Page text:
Sea, Sand and Saucy Postcards

As I mentioned, on Friday I skived to go to the seaside and look at Saucy postcards.

The Glamour_ologist and I decided that a day of  “culture” was necessary and that the “Secrets of the Saucy Seaside postcard” at Great Yarmouth’s Time & Tide Museum fit the bill perfectly.

It’s a museum, therefore it is definitely culture, not just an excuse to giggle at postcards.

To get to the exhibition, we had to go through the rest of the Time and Tide museum first. Mysteriously disinterested in a historically accurate reproduction of a fish shed (thankfully minus the stench of fish), we did stop off to make friends with this lovely chap on the way upstairs.

We also discovered that the Time & Tide museum has a rather lovely permanent exhibition of seaside history. It featured a nice display on vintage swimsuits and summer fashions, as well as a fascinating wall of photographs of Great Yarmouth from the 1800s-1990s. You can spot the same buildings in photographs through the ages, though later, sadly, often nearly obscured by plastic facades and glass picture windows.


The Saucy Seaside postcard exhibition, when we finally came upon it, was perhaps a little smaller than we anticipated. It was nevertheless really rather wonderful!

It was essentially a little history of the saucy postcards produced by a company called Bamforth & Co from the 50s through to the 70s. There was a little film showing artists at work (all in suits and ties, naturally) and how the cards were printed, and then packed and distributed (“at this point the girls take over!”).

A few of my favourite cards….

There was also a display of valentines cards, one of which Lucy has talked about over on her blog, and can be seen admiring here!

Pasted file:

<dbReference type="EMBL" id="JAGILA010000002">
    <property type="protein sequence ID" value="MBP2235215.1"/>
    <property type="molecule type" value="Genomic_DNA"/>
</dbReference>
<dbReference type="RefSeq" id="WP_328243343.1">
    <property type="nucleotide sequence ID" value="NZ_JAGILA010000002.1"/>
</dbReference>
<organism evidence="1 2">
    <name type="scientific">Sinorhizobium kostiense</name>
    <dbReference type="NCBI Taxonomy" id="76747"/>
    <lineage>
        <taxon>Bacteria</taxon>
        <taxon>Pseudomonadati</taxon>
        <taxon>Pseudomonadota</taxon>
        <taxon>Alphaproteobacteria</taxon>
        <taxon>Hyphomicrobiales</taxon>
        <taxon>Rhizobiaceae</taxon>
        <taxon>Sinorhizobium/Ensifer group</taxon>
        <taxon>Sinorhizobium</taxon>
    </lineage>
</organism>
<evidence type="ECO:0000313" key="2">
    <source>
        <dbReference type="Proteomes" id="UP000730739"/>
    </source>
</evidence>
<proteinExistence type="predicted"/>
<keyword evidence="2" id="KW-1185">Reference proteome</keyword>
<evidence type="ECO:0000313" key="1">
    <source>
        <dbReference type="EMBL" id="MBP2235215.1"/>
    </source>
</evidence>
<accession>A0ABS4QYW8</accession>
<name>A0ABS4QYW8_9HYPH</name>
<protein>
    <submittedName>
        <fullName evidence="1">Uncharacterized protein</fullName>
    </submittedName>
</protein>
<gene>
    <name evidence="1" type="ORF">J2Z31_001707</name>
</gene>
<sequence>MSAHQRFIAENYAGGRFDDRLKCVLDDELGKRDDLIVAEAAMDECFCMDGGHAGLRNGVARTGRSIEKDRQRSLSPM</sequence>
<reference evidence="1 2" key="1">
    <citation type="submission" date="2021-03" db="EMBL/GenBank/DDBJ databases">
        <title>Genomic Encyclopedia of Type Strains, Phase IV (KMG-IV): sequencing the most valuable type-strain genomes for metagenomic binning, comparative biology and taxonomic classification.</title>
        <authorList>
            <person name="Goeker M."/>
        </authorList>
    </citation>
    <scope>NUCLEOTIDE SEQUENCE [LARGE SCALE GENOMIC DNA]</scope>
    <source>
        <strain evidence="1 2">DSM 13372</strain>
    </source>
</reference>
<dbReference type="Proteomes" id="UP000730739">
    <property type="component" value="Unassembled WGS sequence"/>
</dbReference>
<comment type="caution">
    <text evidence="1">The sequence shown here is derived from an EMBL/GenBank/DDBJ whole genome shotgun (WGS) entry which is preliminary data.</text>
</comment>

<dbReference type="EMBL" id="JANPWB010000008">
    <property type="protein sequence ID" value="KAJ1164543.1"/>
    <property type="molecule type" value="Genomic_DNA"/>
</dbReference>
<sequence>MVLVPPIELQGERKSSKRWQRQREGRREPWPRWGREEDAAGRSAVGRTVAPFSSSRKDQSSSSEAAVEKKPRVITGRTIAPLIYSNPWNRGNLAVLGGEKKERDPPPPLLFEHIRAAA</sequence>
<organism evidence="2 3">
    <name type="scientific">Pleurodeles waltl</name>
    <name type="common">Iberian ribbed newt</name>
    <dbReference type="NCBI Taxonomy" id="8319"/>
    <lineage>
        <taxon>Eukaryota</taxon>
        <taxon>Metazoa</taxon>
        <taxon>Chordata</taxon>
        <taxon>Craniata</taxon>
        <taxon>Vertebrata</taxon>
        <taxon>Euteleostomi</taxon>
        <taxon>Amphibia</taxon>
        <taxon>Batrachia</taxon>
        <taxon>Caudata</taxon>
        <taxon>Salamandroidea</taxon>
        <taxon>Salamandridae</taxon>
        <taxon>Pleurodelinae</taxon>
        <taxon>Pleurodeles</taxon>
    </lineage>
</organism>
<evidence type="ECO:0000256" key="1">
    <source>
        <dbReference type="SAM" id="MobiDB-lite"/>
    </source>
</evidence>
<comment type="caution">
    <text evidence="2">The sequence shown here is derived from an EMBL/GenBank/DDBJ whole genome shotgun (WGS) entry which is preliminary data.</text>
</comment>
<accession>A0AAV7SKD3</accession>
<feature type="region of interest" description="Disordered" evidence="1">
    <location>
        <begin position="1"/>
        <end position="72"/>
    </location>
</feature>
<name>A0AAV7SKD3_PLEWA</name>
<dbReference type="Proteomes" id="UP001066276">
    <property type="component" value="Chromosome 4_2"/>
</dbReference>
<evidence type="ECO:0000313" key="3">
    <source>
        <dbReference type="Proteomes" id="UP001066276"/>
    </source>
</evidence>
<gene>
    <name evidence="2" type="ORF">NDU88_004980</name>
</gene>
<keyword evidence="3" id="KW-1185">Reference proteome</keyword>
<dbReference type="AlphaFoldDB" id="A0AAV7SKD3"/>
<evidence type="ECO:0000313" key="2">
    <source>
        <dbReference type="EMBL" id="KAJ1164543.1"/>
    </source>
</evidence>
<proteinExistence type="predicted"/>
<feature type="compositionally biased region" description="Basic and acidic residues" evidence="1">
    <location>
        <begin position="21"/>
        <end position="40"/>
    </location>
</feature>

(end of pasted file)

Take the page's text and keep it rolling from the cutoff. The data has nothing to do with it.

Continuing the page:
A particular favourite of mine, though, was a display of original sketches that had gone through the censorship process. In case you can’t read it the arrow pointing at this woman’s cleavage is labelled “moderate please”. For some reason this tickled me immensely.

After a bracing walk along the sea front, sobbing over the plastic facades over the gorgeous architecture, we decided to stop for afternoon tea.

We chose the tea room in the rather unpromisingly named “Yesterdays World” museum. Neglecting to pay the £6.50 to go in and look at a reproduction of a Victorian Street we headed for the award winning tea room. Our expectations were low, personally I suspected the awards may have been issued by the Yesterday World awards board. My cynicism proved unfounded as we were served a truly delicious afternoon tea, complete with sugar lumps and silver tongs with which to pick them up.

If I had a small criticism it would be that claiming to dress your tea room staff in “period costume” when what you actually have are ladies in black skirts and black stretch t shirts with a white pinny and hat, and some men in too big waistcoats, is, if not lying, at least stretching the truth a little. (P.S if you want as close to period costume as is practical for a modern waitress, pay the Nutmeg Tree in Tunbridge Wells a visit. I applied for a job there once specifically because I wanted to wear this outfit. I didn’t get it, they obviously had me pegged as a weirdo.)

I do feel quite refreshed after my day out. A change is as good as a rest as they say, though the busy weekend I had afterwards somewhat took it out of me! I bought a 1950s petticoat at the Vintage by Appointment sneak preview sale, got a bit more sauciness at the No Strings Boogaloo Burlesque Club Night, and spent Sunday hunting down Norwich’s most stylish for a competition at the Lanes Summer Fair.

Does that make Monday a rest day?

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